Every birthday I like predicting what the upcoming age will be like. My transition to twenty was about life turning beautifully real. At twenty one, I took my cue from Bella Swan and used my absolute certainties to “discover the rest of the world with conviction and honesty.”
Now I’m two years into this phenomenon we call the twenty-somethings. Thought Catalog packages this stage as the “I’m not a girl, not yet a woman” refrain of a Britney Spears song. It’s supposedly the voice of our generation. We have one foot in reality (sometimes just a toe), while dragging the other behind us, most especially if you just graduated from college and are now faced with the pressures from the real world.
Personally, Thought Catalog has become too whiny for my taste, using youth too much to get out of jail. When pressure cracks the floodgates, it overflows with torrents of excuse and complaint and undermining the value of hard work.
I’m a twenty something now who’s about to start working. Twenty two to be exact. To me that means that I have more control over my life to do whatever I want not only in the present, but the future.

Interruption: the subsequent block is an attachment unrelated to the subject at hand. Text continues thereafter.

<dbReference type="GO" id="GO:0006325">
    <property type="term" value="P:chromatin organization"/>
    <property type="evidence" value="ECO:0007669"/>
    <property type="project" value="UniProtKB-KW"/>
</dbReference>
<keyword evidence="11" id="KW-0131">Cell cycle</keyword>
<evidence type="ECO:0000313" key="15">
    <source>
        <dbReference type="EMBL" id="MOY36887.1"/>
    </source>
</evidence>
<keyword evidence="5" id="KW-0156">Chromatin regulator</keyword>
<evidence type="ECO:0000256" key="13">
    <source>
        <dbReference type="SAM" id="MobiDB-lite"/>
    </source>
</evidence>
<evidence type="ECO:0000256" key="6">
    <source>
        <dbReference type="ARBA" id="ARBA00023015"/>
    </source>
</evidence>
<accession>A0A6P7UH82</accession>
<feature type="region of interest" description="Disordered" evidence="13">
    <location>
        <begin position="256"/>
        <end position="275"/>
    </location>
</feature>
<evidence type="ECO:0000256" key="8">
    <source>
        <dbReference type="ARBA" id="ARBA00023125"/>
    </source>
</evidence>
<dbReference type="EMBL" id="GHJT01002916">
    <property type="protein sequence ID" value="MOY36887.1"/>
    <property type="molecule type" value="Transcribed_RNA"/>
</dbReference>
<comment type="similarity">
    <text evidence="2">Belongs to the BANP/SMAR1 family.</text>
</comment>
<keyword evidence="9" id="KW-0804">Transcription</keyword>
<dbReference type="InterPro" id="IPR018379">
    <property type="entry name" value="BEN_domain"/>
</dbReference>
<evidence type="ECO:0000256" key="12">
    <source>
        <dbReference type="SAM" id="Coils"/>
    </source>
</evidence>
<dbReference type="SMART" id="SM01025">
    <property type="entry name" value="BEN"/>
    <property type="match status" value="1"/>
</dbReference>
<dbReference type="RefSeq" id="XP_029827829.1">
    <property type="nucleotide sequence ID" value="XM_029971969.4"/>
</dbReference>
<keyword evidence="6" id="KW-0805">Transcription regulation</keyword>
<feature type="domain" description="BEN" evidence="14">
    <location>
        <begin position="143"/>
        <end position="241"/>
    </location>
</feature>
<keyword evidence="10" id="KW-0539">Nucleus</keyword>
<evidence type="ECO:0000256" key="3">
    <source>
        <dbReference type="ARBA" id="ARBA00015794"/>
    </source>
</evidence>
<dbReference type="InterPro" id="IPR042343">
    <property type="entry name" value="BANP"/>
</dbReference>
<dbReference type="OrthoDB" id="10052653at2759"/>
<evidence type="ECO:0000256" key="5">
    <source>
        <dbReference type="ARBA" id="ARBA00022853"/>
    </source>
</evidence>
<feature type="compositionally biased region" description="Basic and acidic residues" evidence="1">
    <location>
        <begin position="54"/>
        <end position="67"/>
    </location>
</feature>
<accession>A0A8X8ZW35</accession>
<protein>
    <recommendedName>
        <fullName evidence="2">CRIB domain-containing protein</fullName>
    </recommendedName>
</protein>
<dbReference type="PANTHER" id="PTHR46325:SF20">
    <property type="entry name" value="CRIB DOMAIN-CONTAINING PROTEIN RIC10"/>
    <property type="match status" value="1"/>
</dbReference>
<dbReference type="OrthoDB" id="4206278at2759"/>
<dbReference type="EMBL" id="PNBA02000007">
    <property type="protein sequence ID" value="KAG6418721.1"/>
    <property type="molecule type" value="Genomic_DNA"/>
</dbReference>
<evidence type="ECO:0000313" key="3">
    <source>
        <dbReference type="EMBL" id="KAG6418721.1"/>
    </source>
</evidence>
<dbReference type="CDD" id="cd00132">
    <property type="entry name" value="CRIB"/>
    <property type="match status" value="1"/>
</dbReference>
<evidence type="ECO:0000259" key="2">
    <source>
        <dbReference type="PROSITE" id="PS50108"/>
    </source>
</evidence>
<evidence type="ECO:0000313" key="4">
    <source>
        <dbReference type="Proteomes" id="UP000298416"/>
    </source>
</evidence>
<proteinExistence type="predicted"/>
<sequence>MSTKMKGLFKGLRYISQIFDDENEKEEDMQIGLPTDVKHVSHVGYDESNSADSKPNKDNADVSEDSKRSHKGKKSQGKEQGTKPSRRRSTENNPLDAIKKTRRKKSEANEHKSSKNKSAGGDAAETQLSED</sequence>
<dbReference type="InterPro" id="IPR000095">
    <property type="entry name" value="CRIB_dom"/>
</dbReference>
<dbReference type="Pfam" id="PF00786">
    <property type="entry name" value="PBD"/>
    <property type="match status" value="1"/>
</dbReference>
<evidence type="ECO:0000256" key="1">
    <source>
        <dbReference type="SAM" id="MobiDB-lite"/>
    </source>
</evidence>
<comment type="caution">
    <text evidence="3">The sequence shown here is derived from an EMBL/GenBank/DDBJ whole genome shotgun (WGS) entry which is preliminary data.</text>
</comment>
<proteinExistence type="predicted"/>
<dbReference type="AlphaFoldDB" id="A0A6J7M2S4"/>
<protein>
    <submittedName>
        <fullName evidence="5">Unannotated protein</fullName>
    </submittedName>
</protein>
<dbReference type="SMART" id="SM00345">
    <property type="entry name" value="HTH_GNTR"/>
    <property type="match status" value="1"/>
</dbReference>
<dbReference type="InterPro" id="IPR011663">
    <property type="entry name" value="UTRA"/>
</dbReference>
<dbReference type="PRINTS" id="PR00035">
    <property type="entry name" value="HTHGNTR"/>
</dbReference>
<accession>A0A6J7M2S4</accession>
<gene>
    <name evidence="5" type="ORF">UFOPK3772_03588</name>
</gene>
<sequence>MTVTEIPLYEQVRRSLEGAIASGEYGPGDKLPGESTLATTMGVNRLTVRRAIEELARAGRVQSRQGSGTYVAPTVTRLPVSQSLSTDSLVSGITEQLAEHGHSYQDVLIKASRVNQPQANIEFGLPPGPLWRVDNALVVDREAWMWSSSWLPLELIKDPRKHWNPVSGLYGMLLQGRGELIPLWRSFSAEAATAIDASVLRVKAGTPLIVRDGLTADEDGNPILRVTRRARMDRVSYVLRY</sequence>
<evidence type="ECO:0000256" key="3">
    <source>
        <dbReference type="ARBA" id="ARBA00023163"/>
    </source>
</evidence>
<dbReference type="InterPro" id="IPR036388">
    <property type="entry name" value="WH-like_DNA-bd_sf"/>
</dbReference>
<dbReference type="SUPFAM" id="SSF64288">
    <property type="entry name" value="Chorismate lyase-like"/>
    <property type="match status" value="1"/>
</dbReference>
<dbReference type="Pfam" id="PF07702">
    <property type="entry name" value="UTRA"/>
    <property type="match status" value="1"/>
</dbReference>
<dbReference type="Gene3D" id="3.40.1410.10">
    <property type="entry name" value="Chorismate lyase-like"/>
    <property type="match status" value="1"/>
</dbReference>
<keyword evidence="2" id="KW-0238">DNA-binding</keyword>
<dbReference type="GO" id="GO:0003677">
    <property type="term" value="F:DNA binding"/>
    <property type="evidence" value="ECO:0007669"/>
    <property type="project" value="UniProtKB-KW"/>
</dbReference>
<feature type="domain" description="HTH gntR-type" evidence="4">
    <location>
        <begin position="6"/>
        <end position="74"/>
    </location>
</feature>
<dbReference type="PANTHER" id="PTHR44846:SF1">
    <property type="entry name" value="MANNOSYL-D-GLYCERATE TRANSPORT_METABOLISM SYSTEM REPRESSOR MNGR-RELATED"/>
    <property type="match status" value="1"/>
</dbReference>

They say to make the most out of your twenties right? But how about your thirties? Forties? At this fertile stage, this defining decade, I want to have fun and work hard in a way that will help me perpetuate it in the future when I’m not twenty-something anymore, no longer with hands in the pockets of my parents. So in that way, I can be young forever.
I love being a twenty-something. To me it’s the perfect time to…
Question… your beliefs, society, the system. Be open. Form your own opinions.
Talk… to your parents. Now that I’m older I appreciate my parents more now. They are a goldmine of knowledge, wisdom and stories. You don’t have to agree with them, but their insights will give you a better gauge of reality. It’s best to be prepared.
Listen… to people. It’s hard to listen nowadays with so many people wanting to voice their opinions online.
Think… critically about the world, because everything affects you.
Share… your thoughts, passions, insecurities, fears, etc. Put yourself out there and you’ll be surprised at the amount of people willing to help you or feel the same way you do.
Give… back to those who have helped you become the person you are.
It’s an impressionable period that’s simultaneously both young and old; a balancing act of recklessness, experimentation and responsibility. I’m a twenty-something, which means that when I start work next week, I have more power to decide the life that comes next.